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Jackett, M., & Frith, W. (2013). Quantifying the impact of road lighting on road safety -- A New Zealand Study. IATSS Research, 36(2), 139–145.
Abstract: It is well known from the literature that road lighting has significant safety benefits. The NZTA Economic Evaluation Manual (EEM) quotes a 35% reduction in crashes as the effect of upgrading or improving lighting where lighting is poor.
However, no well-established doseâ€“response relationship to lighting parameters exists from which one can deduce benchmark levels of lighting for safety.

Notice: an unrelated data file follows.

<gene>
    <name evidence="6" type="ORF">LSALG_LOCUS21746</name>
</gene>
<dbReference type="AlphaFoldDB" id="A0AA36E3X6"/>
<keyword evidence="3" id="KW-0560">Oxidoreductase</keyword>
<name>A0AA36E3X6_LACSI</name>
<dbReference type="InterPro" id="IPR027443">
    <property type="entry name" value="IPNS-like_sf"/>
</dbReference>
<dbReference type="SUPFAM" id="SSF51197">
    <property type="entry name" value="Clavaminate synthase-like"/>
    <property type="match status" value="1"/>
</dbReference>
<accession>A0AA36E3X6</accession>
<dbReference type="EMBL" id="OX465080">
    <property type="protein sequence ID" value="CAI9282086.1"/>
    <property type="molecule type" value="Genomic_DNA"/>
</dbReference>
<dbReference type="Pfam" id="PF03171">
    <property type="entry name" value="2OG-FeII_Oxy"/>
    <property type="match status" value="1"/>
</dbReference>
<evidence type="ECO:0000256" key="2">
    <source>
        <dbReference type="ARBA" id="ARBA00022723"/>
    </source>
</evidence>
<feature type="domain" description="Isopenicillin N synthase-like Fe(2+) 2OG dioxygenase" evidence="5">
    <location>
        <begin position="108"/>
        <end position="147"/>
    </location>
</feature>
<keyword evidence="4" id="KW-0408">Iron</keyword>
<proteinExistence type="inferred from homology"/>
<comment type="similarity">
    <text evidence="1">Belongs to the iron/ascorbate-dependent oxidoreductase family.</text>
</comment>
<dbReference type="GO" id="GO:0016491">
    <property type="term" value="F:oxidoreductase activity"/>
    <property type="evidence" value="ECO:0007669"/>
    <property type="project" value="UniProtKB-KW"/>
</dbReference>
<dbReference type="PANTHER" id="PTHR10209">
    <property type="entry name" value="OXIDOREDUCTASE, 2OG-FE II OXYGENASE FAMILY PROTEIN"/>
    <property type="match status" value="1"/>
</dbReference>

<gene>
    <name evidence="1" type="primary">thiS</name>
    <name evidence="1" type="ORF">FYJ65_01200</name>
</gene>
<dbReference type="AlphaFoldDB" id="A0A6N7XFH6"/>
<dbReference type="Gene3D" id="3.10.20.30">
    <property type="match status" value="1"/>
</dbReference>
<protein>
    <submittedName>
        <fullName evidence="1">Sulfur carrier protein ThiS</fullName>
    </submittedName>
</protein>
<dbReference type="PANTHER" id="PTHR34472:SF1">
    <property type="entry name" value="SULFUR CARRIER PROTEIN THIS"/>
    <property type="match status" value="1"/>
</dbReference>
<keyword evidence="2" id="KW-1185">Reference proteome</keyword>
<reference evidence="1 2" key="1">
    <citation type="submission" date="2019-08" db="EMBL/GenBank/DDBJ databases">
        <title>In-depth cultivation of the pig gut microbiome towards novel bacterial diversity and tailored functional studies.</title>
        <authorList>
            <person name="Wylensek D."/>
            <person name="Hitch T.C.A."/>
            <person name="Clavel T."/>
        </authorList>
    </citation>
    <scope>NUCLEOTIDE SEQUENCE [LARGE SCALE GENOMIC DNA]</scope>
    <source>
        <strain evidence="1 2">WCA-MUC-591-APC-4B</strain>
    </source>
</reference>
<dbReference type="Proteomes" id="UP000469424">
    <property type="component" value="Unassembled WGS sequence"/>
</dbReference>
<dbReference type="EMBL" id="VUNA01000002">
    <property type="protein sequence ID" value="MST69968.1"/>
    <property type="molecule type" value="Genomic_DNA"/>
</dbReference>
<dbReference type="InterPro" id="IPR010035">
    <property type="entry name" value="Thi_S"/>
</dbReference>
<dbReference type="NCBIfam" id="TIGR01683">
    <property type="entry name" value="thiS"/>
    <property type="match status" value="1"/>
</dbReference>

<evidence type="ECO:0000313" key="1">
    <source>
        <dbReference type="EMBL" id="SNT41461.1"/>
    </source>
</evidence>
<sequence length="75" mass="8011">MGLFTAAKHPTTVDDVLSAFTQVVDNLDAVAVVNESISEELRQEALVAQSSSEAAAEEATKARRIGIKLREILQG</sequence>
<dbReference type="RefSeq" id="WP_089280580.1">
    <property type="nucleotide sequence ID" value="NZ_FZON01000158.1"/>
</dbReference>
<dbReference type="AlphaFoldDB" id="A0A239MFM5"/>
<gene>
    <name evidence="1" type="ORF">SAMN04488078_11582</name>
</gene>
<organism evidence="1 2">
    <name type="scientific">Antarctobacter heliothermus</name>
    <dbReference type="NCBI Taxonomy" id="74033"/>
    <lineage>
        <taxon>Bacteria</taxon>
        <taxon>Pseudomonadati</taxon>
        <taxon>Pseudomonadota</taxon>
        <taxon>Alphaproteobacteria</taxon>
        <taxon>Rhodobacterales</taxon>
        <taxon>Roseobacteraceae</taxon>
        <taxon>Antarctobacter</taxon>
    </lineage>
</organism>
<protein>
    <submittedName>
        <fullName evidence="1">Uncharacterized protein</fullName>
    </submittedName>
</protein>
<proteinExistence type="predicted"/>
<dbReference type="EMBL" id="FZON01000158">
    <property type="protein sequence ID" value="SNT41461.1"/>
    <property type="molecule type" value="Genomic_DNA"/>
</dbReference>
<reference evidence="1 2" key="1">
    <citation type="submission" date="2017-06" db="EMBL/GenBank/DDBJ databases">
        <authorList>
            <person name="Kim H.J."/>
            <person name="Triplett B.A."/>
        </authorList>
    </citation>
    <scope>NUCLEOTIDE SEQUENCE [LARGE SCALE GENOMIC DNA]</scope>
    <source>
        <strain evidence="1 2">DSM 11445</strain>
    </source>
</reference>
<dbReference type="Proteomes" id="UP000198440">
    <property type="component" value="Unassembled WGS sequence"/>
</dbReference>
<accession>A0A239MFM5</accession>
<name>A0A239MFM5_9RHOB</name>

This study looked at a sample of street lighting installations spread over the urban areas of nine territorial local authorities. Standard street lighting parameters were measured in the field using a variety of instruments including illuminance meter, luminance meter and digital camera. Field measurements were related to the ratio of night-time to day time crashes as a measure of night time safety vis-a-vis daytime safety.
A statistically significant doseâ€“response relationship was found between average road luminance and safety across all traffic volume groups, with an indication that the relationship may be stronger where more serious crashes are involved.
Threshold increment was also a significant variable but not so longitudinal uniformity or overall uniformity.
The results related to luminance will allow practitioners to better estimate the safety benefits of different levels of lighting resulting in better targeting of expenditure.